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27 May 2020

Fergus Walsh Q&A: “I’ve had insomnia since coronavirus emerged“

The medical journalist talks Line of Duty, family holidays in Venice and Matthew Walker's Why We Sleep.

By New Statesman

Fergus Walsh was born in Leicester in 1961. The BBC’s medical correspondent since 2004, he has played a major part in the broadcaster’s coverage of the pandemic.

What’s your earliest memory?

Watching my mum making blackberry and apple pie, and holding her hand while watching my siblings walking through the back garden over the fields to school and asking when I’d be allowed to go.

Who are your heroes?

My childhood hero was my best friend, Guy. Once during half-term I had my hair permed so it would look like his. He had soft, wavy hair. I came out looking like Shirley Temple with large, tight curls. I put on a flat cap and went and bought a tub of hair straightener. No one at school noticed. My adult heroes are two women I met while reporting on healthy ageing. Hilda Jaffe was 95 and still working as a tour guide at New York Public Library. Irene Obera was 84 and still breaking world records on track and field. Both are superagers – my great ambition.

What book last changed your thinking?

Why We Sleep by Matthew Walker. The power of sleep to repair and refresh is extraordinary. I had never realised just how harmful lack of sleep could be. Luckily, I’ve always been a champion sleeper, although I’ve started to have troubled dreams and insomnia since coronavirus emerged.

Which political figure do you look up to?

My dad’s hero was the emperor Augustus, whom he regarded as the greatest person who ever lived. I don’t tend to put people on pedestals, but I’ll go with his choice.

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What would be your Mastermind specialist subject?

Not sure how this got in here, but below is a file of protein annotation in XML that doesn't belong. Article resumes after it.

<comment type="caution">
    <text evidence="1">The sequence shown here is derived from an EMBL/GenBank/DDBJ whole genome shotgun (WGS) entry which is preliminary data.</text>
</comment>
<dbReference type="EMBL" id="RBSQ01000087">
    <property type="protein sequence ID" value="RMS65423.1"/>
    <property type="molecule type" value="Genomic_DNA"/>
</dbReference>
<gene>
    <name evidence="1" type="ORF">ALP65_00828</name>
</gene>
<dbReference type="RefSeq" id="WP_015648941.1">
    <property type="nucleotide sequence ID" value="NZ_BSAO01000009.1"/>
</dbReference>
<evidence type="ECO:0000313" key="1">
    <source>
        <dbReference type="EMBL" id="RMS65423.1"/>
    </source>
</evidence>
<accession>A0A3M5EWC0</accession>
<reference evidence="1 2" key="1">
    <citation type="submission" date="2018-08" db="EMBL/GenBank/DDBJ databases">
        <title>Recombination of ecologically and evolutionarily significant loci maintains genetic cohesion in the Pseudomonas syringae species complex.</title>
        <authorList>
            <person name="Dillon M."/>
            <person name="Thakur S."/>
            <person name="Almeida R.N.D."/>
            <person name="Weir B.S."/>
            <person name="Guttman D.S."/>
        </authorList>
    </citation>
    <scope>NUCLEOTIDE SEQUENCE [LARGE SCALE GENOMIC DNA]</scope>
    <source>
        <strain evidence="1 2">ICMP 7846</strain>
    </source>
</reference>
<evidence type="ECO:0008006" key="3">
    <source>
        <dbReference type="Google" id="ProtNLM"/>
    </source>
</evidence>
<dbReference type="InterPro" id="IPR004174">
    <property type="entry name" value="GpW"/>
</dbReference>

The novels of Anthony Trollope.

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In which time and place, other than your own, would you like to live?

I wouldn’t want to live in any previous era without the wonders of modern medicine and sedation that can help you get through terrible things like dentistry and surgery.

What TV show could you not live without?

Line of Duty and Spiral. You will know the first, but perhaps not the second. Spiral is a gritty, French detective series.

Who would paint your portrait?

I can’t imagine sitting still long enough. I might ask my son.

What’s your theme tune?

I set my alarm to play “This Woman’s Work” by Kate Bush – it’s guaranteed to get me up peacefully.

What’s the best piece of advice you’ve ever received?

Remember you are only as good a journalist as your next story. That’s kept me going for more than 30 years.

What’s currently bugging you?

Trying to find an exit strategy for this pandemic.

What single thing would make your life better?

A vaccine for coronavirus.

When were you happiest?

Having breakfast with my wife and three children overlooking the Grand Canal in Venice. That was a few years ago when family holidays in foreign countries were still a thing.

In another life, what job might you have chosen?

I can’t imagine doing anything different. One of my sisters is also a journalist and when I was starting out, she whispered to me that it was “better than working”. I know what she means. It’s a privilege to do what I do.

Are we all doomed?

I’m an optimist. Hopefully we can keep going for a few million years. 

This article appears in the 27 May 2020 issue of the New Statesman, The peak